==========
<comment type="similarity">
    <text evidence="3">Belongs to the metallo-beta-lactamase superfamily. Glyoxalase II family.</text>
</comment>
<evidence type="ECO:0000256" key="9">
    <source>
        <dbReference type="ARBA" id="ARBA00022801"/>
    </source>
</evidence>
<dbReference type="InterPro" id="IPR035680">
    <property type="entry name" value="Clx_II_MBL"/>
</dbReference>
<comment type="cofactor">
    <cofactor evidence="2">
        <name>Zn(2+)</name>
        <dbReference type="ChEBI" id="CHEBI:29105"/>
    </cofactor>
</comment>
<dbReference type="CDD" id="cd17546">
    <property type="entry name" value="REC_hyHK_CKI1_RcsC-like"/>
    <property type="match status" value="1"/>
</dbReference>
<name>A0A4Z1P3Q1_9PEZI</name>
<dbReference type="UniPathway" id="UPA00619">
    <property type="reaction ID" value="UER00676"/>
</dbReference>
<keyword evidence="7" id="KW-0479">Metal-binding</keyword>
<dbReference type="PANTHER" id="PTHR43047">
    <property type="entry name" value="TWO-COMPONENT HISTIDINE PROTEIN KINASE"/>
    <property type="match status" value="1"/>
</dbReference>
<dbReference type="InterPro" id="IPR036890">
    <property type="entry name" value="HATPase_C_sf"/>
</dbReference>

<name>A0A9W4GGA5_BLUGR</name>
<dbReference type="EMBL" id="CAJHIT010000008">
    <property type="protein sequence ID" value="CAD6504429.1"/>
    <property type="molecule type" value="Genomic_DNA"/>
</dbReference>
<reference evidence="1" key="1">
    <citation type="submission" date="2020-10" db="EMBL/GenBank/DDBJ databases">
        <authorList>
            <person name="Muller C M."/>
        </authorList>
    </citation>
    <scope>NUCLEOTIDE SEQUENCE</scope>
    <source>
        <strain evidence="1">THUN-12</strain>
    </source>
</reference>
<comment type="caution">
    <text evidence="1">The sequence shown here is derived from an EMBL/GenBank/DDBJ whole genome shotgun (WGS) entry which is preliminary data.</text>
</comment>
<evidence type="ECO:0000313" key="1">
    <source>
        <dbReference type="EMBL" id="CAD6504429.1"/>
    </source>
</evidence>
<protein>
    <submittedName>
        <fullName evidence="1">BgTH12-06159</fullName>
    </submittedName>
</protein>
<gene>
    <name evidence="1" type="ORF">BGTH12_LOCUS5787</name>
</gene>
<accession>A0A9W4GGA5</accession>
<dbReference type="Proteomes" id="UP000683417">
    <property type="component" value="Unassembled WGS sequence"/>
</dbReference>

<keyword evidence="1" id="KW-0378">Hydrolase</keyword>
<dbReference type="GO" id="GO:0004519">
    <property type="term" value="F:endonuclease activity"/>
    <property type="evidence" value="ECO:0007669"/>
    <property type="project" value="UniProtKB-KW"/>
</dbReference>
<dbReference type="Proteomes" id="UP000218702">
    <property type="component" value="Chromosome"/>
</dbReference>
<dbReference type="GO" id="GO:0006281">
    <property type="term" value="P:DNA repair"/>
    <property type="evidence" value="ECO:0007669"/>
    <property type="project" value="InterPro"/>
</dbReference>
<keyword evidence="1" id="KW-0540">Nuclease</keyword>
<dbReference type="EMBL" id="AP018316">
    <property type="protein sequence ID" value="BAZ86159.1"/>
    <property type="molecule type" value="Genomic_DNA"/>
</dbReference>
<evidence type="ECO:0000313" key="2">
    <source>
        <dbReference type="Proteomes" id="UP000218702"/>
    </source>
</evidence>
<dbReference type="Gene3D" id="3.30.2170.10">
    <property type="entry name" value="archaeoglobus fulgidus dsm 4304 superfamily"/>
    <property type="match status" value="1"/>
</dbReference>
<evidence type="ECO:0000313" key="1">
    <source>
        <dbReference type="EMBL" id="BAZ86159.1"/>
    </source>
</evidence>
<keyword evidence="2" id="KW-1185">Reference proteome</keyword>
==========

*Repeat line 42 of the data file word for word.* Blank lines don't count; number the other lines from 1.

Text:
            <person name="Muller C M."/>